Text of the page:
Be open and transparent in your dealings. Share the full facts with your clients, making things as plain and intelligible as possible.
Know and act within your limitations. Be aware of the limits of your competence and do not be tempted to work beyond these. Only commit to what you can deliver.
Be objective at all times. Give clear and appropriate advice. Never let sentiment or other interests cloud your judgment.
Maintain your professional competence in areas relevant to your work. Keep yourself informed of changes affecting the profession and broader developments relevant to your work and ensure your knowledge, skills and techniques are up to date. Apply this knowledge to the benefit of society.
In practice this includes, but is not limited to, behaving as follows:
- Be clear about what service your client or employer wants and the service you are providing
- Act within your scope of competence. If it appears that services are required outside that scope then be prepared to do something about it. For example, make it known to your client, obtain expert input or consultation, or if it’s the case that you are unable to meet the service requirements, explain that you are not best placed to act for the client
- Be transparent about fees and any other costs or payments such as referral fees or commissions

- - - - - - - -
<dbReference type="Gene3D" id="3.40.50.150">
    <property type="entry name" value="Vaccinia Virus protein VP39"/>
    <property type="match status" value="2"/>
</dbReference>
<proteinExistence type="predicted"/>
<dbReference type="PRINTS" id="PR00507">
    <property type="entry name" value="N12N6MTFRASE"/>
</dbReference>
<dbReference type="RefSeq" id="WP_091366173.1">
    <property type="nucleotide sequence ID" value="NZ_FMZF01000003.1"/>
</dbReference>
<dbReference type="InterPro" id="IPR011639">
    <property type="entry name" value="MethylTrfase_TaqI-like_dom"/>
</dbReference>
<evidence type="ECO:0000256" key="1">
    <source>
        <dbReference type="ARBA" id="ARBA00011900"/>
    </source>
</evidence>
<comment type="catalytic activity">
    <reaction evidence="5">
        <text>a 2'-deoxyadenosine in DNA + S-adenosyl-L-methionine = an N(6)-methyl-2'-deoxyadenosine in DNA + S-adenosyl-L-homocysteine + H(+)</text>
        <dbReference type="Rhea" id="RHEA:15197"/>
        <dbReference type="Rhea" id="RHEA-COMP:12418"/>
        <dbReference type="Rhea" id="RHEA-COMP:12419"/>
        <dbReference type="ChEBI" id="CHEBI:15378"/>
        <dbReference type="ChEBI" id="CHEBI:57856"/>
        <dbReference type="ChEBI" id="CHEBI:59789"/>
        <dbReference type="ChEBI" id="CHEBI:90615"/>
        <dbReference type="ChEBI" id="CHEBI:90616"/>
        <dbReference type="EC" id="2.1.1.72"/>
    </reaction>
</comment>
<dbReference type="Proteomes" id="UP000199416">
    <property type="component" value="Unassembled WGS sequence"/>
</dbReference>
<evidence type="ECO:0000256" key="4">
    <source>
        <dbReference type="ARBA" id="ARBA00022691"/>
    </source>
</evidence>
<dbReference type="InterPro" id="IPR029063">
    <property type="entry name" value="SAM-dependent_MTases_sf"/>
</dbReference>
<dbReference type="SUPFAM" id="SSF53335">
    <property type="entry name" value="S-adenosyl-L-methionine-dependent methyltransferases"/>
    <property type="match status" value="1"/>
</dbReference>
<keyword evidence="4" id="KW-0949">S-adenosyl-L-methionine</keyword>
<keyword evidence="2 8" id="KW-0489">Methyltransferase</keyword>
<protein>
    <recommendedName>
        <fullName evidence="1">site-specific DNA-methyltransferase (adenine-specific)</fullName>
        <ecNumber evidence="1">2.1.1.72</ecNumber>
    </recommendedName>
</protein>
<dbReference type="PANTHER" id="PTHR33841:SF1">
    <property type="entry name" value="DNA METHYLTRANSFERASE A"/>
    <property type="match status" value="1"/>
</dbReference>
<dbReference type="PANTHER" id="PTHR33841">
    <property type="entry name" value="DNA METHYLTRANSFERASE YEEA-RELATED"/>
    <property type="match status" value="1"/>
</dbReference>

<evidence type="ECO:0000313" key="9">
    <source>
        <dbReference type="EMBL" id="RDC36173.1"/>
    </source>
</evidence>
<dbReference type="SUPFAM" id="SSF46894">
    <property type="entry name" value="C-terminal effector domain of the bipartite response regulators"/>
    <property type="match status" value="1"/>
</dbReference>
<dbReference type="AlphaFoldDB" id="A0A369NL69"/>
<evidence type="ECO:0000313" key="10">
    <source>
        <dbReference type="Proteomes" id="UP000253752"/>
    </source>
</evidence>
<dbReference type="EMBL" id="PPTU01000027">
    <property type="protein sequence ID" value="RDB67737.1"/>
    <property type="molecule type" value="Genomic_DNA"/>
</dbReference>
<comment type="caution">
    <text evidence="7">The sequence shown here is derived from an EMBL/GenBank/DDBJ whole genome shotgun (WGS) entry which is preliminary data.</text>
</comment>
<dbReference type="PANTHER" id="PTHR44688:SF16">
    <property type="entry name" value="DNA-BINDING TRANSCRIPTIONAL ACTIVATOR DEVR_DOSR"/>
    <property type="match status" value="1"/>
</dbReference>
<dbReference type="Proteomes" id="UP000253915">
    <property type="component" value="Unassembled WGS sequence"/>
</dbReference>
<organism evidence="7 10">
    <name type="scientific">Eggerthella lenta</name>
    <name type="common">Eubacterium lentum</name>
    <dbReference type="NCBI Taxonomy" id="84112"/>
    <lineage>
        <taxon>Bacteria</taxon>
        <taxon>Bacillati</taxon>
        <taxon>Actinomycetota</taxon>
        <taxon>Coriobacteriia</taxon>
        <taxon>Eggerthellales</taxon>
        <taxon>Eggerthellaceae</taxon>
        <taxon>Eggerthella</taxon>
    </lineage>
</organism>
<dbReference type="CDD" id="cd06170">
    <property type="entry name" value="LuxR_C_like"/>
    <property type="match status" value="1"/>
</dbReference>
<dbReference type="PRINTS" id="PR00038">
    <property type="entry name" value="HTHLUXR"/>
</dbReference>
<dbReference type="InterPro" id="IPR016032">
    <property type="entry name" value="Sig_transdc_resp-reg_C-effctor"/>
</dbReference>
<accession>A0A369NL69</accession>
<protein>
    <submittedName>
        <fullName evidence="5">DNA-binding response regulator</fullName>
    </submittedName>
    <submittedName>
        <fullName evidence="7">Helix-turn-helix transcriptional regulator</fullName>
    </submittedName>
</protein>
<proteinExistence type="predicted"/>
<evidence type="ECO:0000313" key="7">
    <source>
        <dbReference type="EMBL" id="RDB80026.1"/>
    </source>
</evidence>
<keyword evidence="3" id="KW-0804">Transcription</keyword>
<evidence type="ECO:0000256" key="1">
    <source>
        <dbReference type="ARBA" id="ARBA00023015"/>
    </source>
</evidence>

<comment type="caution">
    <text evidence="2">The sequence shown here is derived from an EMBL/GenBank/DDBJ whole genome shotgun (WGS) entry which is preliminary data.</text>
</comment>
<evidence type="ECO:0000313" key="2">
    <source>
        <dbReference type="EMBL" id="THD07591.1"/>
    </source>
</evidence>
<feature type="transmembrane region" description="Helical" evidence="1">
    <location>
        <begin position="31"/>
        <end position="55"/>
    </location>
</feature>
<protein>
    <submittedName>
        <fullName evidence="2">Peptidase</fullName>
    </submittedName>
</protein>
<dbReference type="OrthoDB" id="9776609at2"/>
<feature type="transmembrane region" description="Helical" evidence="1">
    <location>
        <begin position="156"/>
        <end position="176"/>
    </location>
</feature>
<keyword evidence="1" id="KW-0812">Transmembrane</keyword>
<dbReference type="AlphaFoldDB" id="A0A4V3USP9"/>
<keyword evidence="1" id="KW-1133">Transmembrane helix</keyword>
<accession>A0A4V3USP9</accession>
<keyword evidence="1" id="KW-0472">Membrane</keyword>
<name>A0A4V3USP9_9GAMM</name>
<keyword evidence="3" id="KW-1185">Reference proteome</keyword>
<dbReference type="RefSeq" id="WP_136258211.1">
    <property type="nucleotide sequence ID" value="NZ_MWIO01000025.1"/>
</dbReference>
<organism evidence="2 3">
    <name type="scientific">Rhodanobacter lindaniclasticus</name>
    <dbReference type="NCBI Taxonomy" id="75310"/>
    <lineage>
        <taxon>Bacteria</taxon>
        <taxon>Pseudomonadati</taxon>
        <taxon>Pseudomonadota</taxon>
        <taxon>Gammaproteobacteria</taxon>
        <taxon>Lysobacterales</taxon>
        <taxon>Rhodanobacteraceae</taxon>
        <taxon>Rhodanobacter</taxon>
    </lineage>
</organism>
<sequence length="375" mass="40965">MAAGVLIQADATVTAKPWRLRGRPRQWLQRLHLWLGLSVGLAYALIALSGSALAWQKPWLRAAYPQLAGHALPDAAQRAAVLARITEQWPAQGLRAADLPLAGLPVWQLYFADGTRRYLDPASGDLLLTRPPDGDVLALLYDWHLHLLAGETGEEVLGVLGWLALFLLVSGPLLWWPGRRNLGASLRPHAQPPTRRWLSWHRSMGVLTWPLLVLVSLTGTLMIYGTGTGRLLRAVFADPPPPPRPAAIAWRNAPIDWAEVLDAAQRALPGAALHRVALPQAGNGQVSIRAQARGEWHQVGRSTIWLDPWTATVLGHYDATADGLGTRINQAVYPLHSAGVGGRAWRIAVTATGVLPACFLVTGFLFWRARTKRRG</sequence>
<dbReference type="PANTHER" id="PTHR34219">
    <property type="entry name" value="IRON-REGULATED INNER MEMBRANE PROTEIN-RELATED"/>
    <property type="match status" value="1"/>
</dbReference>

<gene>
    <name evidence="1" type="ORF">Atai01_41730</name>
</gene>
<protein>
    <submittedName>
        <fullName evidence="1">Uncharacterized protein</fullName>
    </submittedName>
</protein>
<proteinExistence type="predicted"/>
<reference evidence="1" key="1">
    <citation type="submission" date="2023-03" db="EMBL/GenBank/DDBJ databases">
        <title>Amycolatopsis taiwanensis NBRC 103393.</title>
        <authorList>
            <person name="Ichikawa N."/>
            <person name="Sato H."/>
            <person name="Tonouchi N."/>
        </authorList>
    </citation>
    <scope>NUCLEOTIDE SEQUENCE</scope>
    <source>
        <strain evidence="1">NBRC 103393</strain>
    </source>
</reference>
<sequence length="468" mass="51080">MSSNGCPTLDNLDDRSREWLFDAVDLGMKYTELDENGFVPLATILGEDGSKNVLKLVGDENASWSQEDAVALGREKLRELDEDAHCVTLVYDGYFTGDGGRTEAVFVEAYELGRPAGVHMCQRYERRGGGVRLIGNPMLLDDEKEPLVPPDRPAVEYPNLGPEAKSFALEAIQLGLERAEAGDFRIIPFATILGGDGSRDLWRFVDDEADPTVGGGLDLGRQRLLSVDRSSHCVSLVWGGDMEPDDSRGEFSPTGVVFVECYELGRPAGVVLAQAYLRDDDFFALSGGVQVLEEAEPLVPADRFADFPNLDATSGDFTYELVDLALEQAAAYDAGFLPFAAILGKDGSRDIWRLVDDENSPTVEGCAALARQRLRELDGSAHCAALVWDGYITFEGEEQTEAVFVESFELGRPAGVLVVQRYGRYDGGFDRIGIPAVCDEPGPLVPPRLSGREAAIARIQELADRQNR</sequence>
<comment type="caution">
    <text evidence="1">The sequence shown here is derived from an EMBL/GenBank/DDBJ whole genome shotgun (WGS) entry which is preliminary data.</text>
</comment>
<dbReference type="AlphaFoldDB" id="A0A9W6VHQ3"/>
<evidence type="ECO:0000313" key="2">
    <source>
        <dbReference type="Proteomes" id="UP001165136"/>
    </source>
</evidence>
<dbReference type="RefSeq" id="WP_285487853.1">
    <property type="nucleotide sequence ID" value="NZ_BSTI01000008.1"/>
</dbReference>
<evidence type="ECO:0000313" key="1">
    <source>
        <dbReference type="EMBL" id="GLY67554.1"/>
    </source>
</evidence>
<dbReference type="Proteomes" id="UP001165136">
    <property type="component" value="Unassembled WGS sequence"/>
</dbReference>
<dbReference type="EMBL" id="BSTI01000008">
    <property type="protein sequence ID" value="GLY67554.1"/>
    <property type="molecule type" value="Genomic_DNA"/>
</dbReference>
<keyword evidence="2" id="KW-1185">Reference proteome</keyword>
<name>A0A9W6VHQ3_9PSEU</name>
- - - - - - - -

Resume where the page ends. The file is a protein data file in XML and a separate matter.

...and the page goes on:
- Communicate with your client in a way that will allow them to make informed decisions
- If you use the services of others then ensure that you pay for those services within the timescale agreed
Some of the key questions that you could ask yourself include:
- Do I explain clearly what I promise to do and do I keep to that promise?
- Do I look at ways to improve the service I provide to my clients?
- How can I help my clients better understand the services that I am offering?
- Are my clients interests being served by the advice or service I’m providing?
- Am I providing a professional service for a professional fee?
- Would the client still employ me if they knew more about me and the workload I have? If not, why not?
- Do I put undue pressure on myself and colleagues (especially junior colleagues) to do more than we actually can?